What Harry didn’t know was how much “a lot” was. It turned out to be two houses and a barn. “We had two or three yard sales, but we had to rent a building and we have been at it ever since!”
Wanda added, “Then we started buying estates.”
Pointing to the large store as we walked through, Wanda said, “This is just the finished product.” They then showed us a glimpse of the backroom where there was a LOT of extra space with MORE antiques!
There is a lot of wonderful things to see in Dixon and at the store, but best of all were the stories that the Gray’s told. Wanda showed us a sentimental pillow top that a woman had given her. With Fort Leonard Wood nearby she said that when soldiers used to graduate from Basic Training they were given these pillows. “A lady from Columbia sent us this.”
Wanda went on the stuff it and display it. With a nephew that went to Basic Training at Fort Leonard Wood, this hit my heartstrings as well.
With cleaning out estates, Harry said you just never know what you might run across! Wanda said Harry goes through every piece of paper and a while back he found an ad where they were selling war bonds for men from Dixon. “There were 32 reasons listed on why to buy war bonds,” Harry said.
This piece of Dixon history now is on the front of the store window.
There is something for everyone at Whatever Antiques and Collectibles. Janna caught a part of the story that I missed. She said she learned that Harry would ask Wanda a question and she would respond with “Whatever” it eventually got to be there catch phrase and that is how the store name came to be!
Not letting any grass grow beneath our feet we were very excited that Pulaski County had a cultural adventure for us at the Theater on the Square (TOTS) in Waynesville.
While our day had been busy and light hearted, the night was filled with fall darkness with Edgar Allen Poe’s dark “The Fall of the House of Usher”. This wonderful show was performed in the cool theater. We got there early and sat in the 2nd row. No room for popcorn since we had filled up earlier. The show was well done and the theater is part of the Pulaski Fine Arts Association (PFAA) which is a nonprofit organization that has been performing in the Waynesville/St Robert/Ft Leonard Wood community since1996.
We loved the story and the opportunity for a bit of culture for these two farm wives! We were impressed by the talent and I thought it was very cool that they were offering a workshop that was from production to performance for kids. What a great learning opportunity!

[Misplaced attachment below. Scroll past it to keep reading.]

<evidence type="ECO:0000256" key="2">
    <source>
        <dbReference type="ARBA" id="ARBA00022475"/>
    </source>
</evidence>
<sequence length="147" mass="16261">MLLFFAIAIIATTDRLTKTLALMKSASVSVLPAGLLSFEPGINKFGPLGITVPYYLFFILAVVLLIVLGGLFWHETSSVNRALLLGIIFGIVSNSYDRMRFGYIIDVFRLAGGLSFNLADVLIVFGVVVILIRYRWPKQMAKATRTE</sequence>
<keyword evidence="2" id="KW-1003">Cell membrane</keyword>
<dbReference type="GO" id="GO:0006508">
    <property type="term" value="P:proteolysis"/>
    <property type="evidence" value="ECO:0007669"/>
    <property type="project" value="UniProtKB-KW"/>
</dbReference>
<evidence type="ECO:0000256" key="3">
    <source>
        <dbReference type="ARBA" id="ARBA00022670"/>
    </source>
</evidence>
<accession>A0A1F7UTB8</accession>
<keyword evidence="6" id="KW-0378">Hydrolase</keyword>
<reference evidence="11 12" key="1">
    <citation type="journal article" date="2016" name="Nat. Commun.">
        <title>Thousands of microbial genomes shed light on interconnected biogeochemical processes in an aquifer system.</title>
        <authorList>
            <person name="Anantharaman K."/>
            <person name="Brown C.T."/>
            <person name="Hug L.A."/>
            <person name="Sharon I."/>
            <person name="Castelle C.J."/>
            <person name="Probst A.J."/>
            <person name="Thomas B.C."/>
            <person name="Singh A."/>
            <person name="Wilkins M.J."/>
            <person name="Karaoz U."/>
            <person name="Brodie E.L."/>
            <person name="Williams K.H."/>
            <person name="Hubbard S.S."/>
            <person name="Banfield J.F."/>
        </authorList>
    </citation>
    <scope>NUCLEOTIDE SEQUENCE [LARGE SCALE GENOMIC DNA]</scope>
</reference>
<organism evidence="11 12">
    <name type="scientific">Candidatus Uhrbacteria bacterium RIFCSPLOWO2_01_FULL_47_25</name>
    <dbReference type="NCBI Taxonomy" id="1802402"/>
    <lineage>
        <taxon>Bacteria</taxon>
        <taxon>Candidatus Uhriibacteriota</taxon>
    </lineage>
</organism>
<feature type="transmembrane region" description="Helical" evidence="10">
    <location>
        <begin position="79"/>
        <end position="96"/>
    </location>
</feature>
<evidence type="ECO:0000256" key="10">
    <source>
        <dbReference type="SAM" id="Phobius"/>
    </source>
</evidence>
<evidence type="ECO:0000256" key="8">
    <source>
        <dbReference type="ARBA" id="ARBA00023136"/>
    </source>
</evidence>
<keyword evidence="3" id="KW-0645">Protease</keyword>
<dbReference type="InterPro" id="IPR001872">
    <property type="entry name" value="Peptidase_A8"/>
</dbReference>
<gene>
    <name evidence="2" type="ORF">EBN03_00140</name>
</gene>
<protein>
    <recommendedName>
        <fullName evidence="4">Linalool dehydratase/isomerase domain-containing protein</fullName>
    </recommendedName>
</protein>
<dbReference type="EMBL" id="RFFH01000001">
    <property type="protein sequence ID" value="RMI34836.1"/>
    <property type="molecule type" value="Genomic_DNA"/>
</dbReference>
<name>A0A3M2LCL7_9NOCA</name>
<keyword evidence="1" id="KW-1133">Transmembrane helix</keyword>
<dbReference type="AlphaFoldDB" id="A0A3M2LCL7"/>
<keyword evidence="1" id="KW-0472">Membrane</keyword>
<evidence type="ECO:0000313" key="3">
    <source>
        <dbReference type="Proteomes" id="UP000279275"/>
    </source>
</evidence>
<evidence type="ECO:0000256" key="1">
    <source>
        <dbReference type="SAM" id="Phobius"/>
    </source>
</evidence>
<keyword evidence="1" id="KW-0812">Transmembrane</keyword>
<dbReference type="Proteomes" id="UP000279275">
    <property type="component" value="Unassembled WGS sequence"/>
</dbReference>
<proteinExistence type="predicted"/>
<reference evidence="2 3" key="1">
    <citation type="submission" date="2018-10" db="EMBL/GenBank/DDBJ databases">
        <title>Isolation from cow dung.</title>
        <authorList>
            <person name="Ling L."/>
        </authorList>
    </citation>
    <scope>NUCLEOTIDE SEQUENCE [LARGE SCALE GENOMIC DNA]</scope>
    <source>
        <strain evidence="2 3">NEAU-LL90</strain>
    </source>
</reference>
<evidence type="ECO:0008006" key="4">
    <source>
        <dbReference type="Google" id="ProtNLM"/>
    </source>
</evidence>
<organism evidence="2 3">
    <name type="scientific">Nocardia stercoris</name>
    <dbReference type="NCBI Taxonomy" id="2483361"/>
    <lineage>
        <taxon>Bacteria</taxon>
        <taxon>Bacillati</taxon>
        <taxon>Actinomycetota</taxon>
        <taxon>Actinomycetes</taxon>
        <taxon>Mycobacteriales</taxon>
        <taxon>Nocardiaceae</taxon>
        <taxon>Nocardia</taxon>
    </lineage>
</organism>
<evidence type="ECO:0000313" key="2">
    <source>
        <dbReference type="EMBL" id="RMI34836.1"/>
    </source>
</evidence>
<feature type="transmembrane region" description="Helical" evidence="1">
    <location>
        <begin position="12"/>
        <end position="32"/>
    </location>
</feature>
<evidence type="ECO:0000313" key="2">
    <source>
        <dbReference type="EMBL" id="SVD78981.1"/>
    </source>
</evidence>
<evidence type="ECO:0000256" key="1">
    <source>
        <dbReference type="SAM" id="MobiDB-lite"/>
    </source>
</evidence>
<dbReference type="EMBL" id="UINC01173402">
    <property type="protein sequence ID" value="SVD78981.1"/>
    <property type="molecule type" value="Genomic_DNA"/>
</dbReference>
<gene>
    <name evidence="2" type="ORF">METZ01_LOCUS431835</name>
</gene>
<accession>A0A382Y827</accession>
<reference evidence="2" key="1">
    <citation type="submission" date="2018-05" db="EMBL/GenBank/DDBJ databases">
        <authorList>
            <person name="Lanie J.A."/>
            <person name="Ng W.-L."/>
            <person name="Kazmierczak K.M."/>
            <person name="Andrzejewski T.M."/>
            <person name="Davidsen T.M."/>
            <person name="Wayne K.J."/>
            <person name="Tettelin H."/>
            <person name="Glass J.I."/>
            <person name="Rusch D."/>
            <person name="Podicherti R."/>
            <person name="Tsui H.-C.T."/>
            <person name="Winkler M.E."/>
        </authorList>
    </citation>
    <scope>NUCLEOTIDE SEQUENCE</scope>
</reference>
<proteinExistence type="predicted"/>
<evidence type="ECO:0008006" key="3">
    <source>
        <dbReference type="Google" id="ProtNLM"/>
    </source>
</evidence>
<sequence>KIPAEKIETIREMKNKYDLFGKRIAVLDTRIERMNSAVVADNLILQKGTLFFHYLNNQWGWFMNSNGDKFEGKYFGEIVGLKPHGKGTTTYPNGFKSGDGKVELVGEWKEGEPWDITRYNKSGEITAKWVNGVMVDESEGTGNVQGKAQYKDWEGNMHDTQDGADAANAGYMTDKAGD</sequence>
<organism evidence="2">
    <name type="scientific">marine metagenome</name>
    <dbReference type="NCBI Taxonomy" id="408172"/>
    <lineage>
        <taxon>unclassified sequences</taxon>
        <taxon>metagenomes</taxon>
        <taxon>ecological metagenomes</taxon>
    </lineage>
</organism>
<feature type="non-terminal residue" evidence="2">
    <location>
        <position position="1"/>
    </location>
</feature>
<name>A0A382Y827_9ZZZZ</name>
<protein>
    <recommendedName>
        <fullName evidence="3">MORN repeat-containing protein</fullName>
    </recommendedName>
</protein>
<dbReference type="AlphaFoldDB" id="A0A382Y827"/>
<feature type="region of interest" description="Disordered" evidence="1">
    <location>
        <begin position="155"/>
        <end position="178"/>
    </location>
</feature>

After the show, we then headed on to the amazing Boiling Spring Campground and the next morning went on our kayak float trip. But before we left Pulaski County, we had one more dining adventure at Sweetwater Barbeque in Saint Robert.
On our ride to the kayak float point, Larry Helms, owner of Boiling Spring Campground pointed out Sweetwater Barbeque to the other gentleman that was going on the float ride and told him what great food they had. Larry didn’t know we would be eating lunch there before departing Pulaski County. After hearing his ringing endorsement, we were more excited than ever to stop at this cool stone building and try what they advertise as “A Taste of the Ozarks”.
Janna ordered pulled pork, baked “hillbilly beans” and green beans, while I ordered chicken, baked “hillbilly beans” and sliced fried potatoes. And of course, we split a brownie. We both got barbeque sauce on the side. It was so good! Everything was melt in your mouth wonderful. It is fun ordering different items so we both could try each others. The brownie was very rich so splitting was perfect!
Breanna Saxton, daughter of co-owner Ukiko Williams was on hand when we were at the restaurant. Breana said said that they have been in business for 20 years and that about seven years ago they expanded. “Our family built this from the ground up. It was my grandma and Aunt’s idea to start it!”
Great food, great service, if this is “A Taste of Ozarks”, I recommend it!
That’s a wrap for a ton of things to do in wonderful Pulaski County Missouri. There is more to do than there is time, which means you have to go back again and again!